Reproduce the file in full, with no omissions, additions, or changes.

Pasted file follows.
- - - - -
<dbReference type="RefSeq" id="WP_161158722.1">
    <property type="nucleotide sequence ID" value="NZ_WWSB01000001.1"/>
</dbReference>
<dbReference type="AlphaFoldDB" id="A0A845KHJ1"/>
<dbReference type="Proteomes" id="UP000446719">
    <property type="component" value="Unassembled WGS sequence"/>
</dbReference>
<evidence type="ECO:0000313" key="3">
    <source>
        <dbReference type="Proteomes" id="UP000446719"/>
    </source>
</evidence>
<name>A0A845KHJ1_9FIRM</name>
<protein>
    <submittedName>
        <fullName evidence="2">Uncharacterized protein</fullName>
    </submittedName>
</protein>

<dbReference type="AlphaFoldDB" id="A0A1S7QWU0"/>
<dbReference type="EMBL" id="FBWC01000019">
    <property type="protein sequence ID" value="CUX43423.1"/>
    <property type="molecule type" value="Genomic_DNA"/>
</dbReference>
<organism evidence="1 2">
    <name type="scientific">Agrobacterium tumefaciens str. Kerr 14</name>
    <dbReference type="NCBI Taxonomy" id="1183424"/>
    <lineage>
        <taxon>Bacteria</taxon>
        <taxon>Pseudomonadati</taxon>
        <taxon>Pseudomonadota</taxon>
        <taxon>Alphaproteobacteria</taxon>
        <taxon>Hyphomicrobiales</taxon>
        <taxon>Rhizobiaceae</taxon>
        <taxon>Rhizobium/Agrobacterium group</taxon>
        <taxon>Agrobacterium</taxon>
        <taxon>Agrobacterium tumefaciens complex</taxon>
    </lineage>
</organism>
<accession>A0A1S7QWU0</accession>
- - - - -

<dbReference type="RefSeq" id="WP_161158722.1">
    <property type="nucleotide sequence ID" value="NZ_WWSB01000001.1"/>
</dbReference>
<dbReference type="AlphaFoldDB" id="A0A845KHJ1"/>
<dbReference type="Proteomes" id="UP000446719">
    <property type="component" value="Unassembled WGS sequence"/>
</dbReference>
<evidence type="ECO:0000313" key="3">
    <source>
        <dbReference type="Proteomes" id="UP000446719"/>
    </source>
</evidence>
<name>A0A845KHJ1_9FIRM</name>
<protein>
    <submittedName>
        <fullName evidence="2">Uncharacterized protein</fullName>
    </submittedName>
</protein>

<dbReference type="AlphaFoldDB" id="A0A1S7QWU0"/>
<dbReference type="EMBL" id="FBWC01000019">
    <property type="protein sequence ID" value="CUX43423.1"/>
    <property type="molecule type" value="Genomic_DNA"/>
</dbReference>
<organism evidence="1 2">
    <name type="scientific">Agrobacterium tumefaciens str. Kerr 14</name>
    <dbReference type="NCBI Taxonomy" id="1183424"/>
    <lineage>
        <taxon>Bacteria</taxon>
        <taxon>Pseudomonadati</taxon>
        <taxon>Pseudomonadota</taxon>
        <taxon>Alphaproteobacteria</taxon>
        <taxon>Hyphomicrobiales</taxon>
        <taxon>Rhizobiaceae</taxon>
        <taxon>Rhizobium/Agrobacterium group</taxon>
        <taxon>Agrobacterium</taxon>
        <taxon>Agrobacterium tumefaciens complex</taxon>
    </lineage>
</organism>
<accession>A0A1S7QWU0</accession>